The men arrive in Rome, driving a golden chariot and Ben-Hur is soon granted his freedom, as well as riches and power. But he must eventually return to Jerusalem where much awaits, including a great chariot race against his old nemesis.
The new version of “Ben-Hur,” which is as fun to watch as the old one, has been digitally remastered from its original 65 mm film and is of excellent quality. However, while the film is rated G, it probably won’t be of much interest to kids, who will tire out long before the end of the long run time – even if they manage to remain interested in a film that clearly comes from yesteryear.
It’s dramatic, even melodramatic at times. But it still manages to eschew the overarching melodrama so common in many of the Bible epics made during that era, including Cecil B. DeMille’s “The Ten Commandments,” in which Heston also starred. It’s also unique in the way that it deals with Jesus. We never see his face, but we experience the profound changes that Jesus brings to those who encounter him. The film’s central theme, of course, is forgiveness – and as such, it makes a great discussion piece for Christians and non-Christians alike. At the time it was released, it actually bridged the gap between people of all faiths. Given “Ben-Hur’s” strong Christian theme, this is a rare feat indeed.
More than 10 hours of bonus features include a new documentary about the film’s influence with leading filmmakers like Ridley Scott (“Kingdom of Heaven,” “Gladiator”) and George Lucas (“Star Wars”), as well as a 1994 documentary hosted by Christopher Plummer. Those with an interest in filmmaking will particularly appreciate the conversations throughout the two documentaries, which describe the unparalleled filmmaking techniques used as well as the way that “Ben-Hur” influenced other filmmakers. For example, as George Lucas describes how the film’s chariot race influenced him in some of the chase scenes he made in “Star Wars,” we are treated to a back-and-forth between the two. It’s astonishing to observe just how much Lucas did, indeed, learn from “Ben-Hur.”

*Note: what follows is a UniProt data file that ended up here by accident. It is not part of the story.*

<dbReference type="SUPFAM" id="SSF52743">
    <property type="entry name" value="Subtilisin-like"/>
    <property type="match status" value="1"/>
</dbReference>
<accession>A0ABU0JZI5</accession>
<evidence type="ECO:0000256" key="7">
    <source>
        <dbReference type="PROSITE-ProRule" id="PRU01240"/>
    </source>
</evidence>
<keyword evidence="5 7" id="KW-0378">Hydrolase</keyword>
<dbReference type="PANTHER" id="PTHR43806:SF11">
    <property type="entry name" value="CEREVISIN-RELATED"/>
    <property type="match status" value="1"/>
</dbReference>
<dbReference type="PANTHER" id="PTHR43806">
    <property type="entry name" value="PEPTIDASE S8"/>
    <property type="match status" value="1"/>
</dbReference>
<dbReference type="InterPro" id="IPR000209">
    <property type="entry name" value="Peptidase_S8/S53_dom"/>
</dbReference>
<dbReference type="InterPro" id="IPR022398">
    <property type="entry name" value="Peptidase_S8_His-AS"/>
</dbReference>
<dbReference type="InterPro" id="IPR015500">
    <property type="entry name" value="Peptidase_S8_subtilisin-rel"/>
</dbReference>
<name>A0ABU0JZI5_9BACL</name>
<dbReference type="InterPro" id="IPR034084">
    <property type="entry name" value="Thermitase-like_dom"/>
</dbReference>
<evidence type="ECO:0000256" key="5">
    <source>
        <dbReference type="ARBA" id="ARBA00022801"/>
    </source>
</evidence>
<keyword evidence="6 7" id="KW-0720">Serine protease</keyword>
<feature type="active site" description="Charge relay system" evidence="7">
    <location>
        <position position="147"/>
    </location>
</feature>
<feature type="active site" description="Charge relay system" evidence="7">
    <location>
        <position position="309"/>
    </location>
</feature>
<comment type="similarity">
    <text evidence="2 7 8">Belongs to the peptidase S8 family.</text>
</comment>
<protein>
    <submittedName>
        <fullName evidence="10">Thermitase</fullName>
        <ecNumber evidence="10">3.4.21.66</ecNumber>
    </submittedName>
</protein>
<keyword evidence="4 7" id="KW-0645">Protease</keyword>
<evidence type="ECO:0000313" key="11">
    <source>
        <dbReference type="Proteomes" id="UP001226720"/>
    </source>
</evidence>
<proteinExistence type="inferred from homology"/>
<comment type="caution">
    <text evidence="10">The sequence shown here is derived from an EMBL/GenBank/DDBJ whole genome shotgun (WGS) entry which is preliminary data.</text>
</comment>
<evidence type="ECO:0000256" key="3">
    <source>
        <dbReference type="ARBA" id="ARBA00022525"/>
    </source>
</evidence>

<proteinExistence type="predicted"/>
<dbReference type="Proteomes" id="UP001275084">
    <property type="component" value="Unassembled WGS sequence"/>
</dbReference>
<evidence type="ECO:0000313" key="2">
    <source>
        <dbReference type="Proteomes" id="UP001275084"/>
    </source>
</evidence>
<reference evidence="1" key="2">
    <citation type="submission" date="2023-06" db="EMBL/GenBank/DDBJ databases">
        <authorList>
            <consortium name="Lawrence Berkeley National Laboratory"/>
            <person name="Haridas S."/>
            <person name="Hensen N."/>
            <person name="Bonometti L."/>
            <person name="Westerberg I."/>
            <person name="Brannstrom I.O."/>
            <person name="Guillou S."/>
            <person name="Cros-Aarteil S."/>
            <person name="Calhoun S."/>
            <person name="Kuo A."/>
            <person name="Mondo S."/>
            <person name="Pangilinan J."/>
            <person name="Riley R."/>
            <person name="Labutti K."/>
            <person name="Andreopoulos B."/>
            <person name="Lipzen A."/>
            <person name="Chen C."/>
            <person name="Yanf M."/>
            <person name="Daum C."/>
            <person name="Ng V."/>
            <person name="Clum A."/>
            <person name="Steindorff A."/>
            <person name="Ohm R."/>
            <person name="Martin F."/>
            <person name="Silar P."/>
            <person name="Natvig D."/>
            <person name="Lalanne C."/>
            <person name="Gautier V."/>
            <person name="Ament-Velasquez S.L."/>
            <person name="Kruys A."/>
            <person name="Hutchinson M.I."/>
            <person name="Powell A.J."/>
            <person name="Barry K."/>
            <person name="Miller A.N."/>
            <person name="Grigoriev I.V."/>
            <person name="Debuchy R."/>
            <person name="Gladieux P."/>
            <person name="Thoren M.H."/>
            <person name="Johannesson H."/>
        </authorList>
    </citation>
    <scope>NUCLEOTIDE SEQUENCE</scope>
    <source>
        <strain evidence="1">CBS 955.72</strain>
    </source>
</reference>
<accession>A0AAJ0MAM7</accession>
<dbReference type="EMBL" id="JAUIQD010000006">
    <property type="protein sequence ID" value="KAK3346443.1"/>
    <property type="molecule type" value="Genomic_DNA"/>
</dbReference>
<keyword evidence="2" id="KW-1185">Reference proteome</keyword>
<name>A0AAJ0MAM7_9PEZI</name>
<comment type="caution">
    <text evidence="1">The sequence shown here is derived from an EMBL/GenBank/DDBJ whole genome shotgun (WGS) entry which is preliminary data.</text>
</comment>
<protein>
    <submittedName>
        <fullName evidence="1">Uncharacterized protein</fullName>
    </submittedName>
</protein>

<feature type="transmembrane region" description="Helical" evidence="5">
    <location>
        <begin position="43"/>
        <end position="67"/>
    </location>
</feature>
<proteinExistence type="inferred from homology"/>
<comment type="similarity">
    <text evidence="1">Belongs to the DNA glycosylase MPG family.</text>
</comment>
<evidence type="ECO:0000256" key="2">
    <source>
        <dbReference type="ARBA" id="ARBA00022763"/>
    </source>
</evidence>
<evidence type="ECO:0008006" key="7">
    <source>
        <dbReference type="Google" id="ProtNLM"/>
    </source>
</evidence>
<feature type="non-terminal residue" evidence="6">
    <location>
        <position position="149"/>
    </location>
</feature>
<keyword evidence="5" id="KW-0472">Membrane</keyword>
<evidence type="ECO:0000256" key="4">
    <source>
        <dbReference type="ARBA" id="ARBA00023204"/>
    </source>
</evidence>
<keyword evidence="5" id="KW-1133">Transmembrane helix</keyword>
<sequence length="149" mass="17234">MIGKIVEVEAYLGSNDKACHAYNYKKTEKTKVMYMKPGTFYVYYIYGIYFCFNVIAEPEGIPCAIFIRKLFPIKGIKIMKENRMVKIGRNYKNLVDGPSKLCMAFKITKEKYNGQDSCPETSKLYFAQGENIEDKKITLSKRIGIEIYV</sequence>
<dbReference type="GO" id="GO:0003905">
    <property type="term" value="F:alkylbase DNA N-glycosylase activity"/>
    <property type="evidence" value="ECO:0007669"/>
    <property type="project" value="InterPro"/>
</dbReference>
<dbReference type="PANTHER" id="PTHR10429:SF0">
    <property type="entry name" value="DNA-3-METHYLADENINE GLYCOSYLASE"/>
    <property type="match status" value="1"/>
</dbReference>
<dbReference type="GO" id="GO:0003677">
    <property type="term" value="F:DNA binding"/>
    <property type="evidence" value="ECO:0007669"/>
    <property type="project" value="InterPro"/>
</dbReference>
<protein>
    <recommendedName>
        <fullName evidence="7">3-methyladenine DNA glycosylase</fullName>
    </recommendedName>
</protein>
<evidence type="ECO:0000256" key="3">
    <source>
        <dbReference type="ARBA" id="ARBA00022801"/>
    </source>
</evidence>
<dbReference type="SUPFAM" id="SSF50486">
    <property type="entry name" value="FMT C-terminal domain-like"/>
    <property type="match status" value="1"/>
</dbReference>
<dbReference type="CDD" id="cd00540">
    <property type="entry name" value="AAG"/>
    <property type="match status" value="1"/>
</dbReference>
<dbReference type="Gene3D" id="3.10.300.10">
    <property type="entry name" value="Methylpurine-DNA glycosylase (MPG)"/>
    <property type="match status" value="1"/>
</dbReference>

Viewers will also enjoy scene-specific commentary by Heston, the original theatrical trailer, rarely-scene screen tests for several of the actors in the film, an on-the-set photo gallery featuring director William Wyler, producer Sam Zimbalist and cameraman Robert Surtees, a reproduction of the original theatrical souvenir program and the 1925 silent version of the film.
Additionally, Dr. Robert H. Schuller and his son, Dr. Robert A. Schuller, co-chairmen of Crystal Cathedral Ministries, have authored a Bible study guide that is included in the DVD set. With a total of seven lessons to be shared between a leader and discussion group, topics of discussion include “God Humbles the Proud;” “God Cares for the Weak;” “God Works with the Imperfect” and “God Exalts the Humble,” among others. Each focuses on a specific Bible verse and traces the plot of the film. A participant’s guide is included at the end.
Overall, this collector’s edition is most definitely collection worthy.